Can science help us answer philosophical questions? Hanoch Ben-Yami, professor of philosophy at Central European University (CEU), in an interview at 3:AM Magazine, suggests that the question is too broad. The answers are different for different scientific inquiries.
For example, on neuroscience, he says no:
Brain research can make no contribution to traditional philosophical questions. These are conceptual, not empirical, and therefore no empirical discovery can shed light on the issues they involve.
Yet in regards to special relativity, Ben-Yami says yes:
Insights gained from Special Relativity help here. Discussions of temporal order in Special Relativity support the claim, most strongly argued for by Reichenbach, that there’s an objective temporal order between two events only if there is causal order between them. More specifically, if one event can influence another than it does not occur later than the other. Where such causal influence doesn’t hold either way, there is no objective temporal order between the events. Given the finite ultimate speed of the propagation of causal influence in Special Relativity, namely, light’s being the fastest signal, this results in some events, so called space-like, not being objectively temporally ordered relative to each other. Causal precedence determines temporal precedence. But in backwards causation we assume that the influencing event is later than the event it influences, which is a contradiction.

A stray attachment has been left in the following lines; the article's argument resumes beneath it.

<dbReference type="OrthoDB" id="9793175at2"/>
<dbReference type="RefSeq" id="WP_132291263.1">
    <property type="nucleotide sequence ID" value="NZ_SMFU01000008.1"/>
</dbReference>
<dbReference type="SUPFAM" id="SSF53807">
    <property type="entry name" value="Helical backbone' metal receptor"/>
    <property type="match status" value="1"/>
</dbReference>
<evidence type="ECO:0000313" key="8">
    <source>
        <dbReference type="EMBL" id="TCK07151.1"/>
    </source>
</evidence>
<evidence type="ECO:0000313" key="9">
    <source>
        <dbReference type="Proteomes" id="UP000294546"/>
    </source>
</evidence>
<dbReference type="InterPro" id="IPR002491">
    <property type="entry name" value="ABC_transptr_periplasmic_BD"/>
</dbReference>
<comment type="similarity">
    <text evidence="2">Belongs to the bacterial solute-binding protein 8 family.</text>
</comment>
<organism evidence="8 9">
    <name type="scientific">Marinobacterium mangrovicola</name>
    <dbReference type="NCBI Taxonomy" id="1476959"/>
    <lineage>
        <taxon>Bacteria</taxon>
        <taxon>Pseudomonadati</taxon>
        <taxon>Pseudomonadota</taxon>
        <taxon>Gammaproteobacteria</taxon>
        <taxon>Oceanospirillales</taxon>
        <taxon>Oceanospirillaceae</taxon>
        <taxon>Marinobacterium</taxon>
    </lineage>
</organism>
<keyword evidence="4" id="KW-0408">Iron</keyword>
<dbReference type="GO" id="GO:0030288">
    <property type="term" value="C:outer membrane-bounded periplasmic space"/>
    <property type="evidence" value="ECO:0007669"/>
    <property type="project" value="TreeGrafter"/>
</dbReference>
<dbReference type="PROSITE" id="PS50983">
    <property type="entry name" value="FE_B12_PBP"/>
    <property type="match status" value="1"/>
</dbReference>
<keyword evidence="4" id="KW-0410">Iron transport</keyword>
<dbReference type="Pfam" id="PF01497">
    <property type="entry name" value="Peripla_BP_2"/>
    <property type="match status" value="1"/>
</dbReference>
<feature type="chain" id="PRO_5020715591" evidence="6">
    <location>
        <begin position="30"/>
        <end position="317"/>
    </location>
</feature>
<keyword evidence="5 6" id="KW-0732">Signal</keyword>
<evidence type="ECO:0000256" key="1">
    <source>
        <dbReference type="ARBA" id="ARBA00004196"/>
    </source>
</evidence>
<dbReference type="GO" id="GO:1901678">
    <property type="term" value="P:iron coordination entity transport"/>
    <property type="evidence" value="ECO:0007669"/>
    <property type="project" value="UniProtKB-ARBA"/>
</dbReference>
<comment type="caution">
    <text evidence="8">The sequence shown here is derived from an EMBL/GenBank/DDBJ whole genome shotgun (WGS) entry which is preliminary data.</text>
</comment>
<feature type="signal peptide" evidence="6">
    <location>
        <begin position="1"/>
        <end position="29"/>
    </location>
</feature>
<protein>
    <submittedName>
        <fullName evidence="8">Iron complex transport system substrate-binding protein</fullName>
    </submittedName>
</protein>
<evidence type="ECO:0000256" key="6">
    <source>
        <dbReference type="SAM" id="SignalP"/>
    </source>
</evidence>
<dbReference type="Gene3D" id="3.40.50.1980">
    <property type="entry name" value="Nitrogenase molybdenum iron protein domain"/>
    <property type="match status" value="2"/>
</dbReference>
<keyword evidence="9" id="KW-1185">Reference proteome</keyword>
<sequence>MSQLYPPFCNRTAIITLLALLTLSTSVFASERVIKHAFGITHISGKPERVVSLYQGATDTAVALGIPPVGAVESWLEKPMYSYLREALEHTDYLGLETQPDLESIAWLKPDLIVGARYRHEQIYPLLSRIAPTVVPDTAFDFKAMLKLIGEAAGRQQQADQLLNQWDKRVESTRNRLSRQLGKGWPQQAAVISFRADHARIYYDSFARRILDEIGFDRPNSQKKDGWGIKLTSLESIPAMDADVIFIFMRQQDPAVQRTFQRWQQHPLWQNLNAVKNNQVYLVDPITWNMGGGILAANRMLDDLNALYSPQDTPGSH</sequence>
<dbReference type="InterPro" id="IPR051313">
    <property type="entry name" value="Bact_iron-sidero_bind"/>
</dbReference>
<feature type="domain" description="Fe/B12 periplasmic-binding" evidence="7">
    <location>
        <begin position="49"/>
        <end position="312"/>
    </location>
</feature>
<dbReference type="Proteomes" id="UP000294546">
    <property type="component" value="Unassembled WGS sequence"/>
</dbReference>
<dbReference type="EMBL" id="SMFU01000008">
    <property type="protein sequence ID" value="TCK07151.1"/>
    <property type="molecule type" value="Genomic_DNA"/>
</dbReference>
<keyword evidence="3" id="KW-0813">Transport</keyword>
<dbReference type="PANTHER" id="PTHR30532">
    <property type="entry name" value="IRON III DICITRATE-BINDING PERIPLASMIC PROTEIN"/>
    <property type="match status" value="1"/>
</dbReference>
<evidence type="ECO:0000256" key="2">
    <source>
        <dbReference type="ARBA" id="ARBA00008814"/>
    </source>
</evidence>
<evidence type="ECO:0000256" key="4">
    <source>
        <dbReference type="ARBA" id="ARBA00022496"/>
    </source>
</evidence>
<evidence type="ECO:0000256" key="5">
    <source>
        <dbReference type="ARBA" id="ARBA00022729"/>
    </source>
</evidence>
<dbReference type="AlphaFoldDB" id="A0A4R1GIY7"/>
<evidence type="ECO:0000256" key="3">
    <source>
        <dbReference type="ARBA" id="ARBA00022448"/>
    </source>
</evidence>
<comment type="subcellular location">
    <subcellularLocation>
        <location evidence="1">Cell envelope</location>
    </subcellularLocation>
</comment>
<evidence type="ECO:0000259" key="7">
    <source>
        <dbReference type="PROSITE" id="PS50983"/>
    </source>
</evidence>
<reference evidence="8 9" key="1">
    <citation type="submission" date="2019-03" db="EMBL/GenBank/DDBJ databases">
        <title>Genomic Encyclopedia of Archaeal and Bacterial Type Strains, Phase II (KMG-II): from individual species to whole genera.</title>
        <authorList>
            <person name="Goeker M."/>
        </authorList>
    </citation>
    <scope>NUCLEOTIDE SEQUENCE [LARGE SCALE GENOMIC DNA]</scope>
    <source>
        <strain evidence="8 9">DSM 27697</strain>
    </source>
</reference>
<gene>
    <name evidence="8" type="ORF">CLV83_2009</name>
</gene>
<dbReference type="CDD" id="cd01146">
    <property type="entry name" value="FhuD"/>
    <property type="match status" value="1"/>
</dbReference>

And sometimes science—at least in the form of technology—leads philosophers to develop mistaken answers:
The automata with which Descartes was familiar convinced him that life is a material phenomenon, and he came to think that there’s no special, immaterial principle of life, an immaterial soul. On the other hand, these automata made it inconceivable for him that a machine will either exhibit the flexibility in behaviour that we do, adapting our responses to indefinitely many circumstances, or that it will be able to respond to questions put to it according to their meaning, again the way we do. He therefore ascribed these two capacities to an immaterial mind.
In this way Cartesian dualism came into being, the product of the achievements and limitations of the technology of the age. Only with a later technological breakthrough, the invention of the digital computer, were Descartes’ arguments successfully challenged, and we witnessed the rise of materialism.
The whole interview is here.